If Duplex chose to use a 10° angle, instead of Van Royen's theoretical 3°10' then it seems reasonable to assume that their is some flexibility in the design. ... What really matters is the symmetry of the two flanks, and this can be readily achieved with stops.
For those interested in the the theory, there is very useful link on this page.
|Tony Pratt 1||12/05/2014 12:24:25|
|1225 forum posts|
Please do not be put off by comments negative or otherwise, at least you have got the guts to post pictures of your work and methods on the web! I count myself as a person qualified and experienced enough to appreciate how fine your projects are, I also don’t think your offerings are too good for this site, there is always something to learn whether an old hand or a new boy.
Beginners in this game have got to remember that we were all that once and I can still remember the thrill of going to work and making ‘stuff’ from metal, it beats tapping a keyboard any day!
|jason udall||12/05/2014 12:41:04|
|2026 forum posts|
I for one am excellent at shortening drills.
In the production (cnc) envionment I have met adequate drill shapeners on free hand.
I have found unused drill jigs on shelves..."too slow"..
these drill typically drilling 5mm x100mm..holes with.0,05 mm concentrity and runout.and +/- 0.075 mm on dia
this with a 2 minute cycle time in en16t iq...
now if a drill is less than optimally ground it will wander and/or drill big [even seen small...? how i don't know]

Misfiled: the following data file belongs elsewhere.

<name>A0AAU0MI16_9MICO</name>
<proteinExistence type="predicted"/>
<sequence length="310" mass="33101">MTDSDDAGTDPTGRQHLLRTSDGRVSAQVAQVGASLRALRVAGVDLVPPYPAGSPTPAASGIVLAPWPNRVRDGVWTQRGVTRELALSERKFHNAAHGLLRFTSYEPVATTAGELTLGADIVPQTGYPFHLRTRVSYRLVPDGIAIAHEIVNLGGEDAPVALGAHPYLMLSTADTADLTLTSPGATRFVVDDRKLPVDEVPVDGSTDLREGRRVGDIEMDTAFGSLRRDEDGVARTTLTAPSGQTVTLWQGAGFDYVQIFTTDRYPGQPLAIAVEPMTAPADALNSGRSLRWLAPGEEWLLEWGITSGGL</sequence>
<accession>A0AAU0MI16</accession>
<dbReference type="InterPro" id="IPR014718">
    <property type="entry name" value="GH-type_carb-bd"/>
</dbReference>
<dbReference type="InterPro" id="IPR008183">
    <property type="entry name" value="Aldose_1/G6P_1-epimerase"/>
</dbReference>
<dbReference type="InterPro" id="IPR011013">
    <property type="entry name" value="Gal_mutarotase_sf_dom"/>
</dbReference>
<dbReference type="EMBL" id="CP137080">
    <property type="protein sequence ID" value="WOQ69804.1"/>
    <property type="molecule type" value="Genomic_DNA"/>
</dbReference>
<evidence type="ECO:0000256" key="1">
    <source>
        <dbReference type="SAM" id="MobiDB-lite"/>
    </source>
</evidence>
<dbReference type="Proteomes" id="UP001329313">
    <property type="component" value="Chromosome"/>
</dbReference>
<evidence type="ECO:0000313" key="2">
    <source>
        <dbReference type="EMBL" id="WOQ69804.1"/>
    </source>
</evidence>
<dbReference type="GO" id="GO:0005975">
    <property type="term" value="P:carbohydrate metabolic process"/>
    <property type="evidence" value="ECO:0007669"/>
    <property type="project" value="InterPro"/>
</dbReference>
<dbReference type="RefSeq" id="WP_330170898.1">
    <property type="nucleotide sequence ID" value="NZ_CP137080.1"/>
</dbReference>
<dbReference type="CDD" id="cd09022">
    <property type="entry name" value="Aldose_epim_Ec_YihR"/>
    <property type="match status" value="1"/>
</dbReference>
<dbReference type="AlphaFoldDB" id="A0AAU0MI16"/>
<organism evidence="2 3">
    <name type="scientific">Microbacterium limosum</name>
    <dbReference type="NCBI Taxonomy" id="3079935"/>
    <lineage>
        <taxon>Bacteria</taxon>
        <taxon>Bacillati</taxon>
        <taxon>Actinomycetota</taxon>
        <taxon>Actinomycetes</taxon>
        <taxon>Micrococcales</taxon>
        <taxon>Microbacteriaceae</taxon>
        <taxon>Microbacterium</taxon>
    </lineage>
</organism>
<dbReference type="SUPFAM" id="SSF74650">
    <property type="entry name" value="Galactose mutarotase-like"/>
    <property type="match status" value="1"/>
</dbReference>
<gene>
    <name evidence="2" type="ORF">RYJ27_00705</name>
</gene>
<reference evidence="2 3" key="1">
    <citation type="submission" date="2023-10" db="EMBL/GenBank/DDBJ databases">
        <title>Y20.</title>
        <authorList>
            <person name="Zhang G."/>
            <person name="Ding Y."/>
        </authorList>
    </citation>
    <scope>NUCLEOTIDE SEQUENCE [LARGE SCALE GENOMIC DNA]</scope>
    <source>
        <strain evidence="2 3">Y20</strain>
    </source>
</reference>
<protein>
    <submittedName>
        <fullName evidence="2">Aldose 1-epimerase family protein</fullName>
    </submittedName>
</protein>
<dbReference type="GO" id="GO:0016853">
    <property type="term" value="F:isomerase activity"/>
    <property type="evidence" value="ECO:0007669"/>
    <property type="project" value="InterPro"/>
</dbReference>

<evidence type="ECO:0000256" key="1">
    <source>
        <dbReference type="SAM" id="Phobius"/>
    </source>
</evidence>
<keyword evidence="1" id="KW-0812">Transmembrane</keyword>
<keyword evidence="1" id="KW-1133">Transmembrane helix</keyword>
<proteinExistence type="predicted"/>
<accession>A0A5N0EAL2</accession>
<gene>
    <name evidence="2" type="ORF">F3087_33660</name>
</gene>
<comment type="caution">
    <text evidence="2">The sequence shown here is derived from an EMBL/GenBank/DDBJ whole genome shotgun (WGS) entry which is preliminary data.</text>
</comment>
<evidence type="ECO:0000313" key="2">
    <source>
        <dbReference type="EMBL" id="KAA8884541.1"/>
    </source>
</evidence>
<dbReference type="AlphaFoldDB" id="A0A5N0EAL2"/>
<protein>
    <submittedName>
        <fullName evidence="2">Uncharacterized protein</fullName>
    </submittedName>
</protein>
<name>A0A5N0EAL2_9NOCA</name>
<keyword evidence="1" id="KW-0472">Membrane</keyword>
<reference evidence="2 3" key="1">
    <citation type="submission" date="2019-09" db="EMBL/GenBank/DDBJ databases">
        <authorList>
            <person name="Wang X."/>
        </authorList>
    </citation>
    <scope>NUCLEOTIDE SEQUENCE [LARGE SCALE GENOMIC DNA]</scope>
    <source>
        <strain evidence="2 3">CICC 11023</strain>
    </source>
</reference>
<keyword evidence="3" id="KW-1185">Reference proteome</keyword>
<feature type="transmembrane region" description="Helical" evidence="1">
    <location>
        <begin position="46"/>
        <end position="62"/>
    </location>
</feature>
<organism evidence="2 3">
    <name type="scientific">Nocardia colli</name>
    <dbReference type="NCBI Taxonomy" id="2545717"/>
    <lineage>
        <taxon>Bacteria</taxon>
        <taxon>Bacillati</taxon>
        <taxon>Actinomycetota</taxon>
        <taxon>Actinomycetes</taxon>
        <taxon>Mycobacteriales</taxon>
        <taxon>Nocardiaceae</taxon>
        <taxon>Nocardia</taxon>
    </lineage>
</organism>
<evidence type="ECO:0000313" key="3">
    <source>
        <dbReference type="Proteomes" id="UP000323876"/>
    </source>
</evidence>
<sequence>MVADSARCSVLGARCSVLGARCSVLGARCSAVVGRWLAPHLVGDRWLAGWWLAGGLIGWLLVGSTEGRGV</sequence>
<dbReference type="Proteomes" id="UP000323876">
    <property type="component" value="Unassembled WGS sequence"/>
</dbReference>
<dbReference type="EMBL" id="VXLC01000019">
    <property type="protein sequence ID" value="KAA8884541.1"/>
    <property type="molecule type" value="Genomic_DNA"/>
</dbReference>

so if hole not right then grind it again..
As I say drill jigs unused...
Can I freehand sharpen drills? ....not a chance... with a good jig..less than great..
So i read this thread with intrest...I might learn something
Btw in the above job...sharpen interval...300 parts...because thats a shift, tests show 450-600 before failure..[drill break]
|135 forum posts|
Graham. If you intend to close this post, would it be possible to PM me with a response re holding short & small drills please?
543 forum posts
Gray, it will be a decided shame to close this quite stimulating thread, please do reconsider.
|1038 forum posts|
May I echo Tonys' comments. I have nothing but admiration for your work.
I for one am not afraid to post pictures of my badgers arse engineering, it works for me and work to the standard you and some others produce just encourages me to go out and try again - only harder.
I don't see the display your work as any kind of ego trip. Your analysis of a problem and the subsequent description and worked examples of the solution are commendable. Please do not stop this excellent work.
its about time that people on here stopped posting useless diatribe and kept their opinions to themselves unless they have something helpful and constructive to say!!
This is not the only thread where this has happened.
|Neil Wyatt||12/05/2014 14:04:18|
18232 forum posts
I'm, not locking this thread. There is no dispute that the off-the shelf drill grinding jigs leave much to be desired, and any modification that makes them work better and easier to operate is worthwhile.
The issue of where the line is between inspiring and discouraging beginners (and even the more experienced but less able, like me) is a real one. I have seen photographs of tools made by 'Duplex' that have their non-functional surfaces scraped. I also saw a few very functional tools at Harrogate none of which had been given such treatment - I was very disappointed not to see many more.
But this is a separate discussion and if people want to explore it, please start another thread.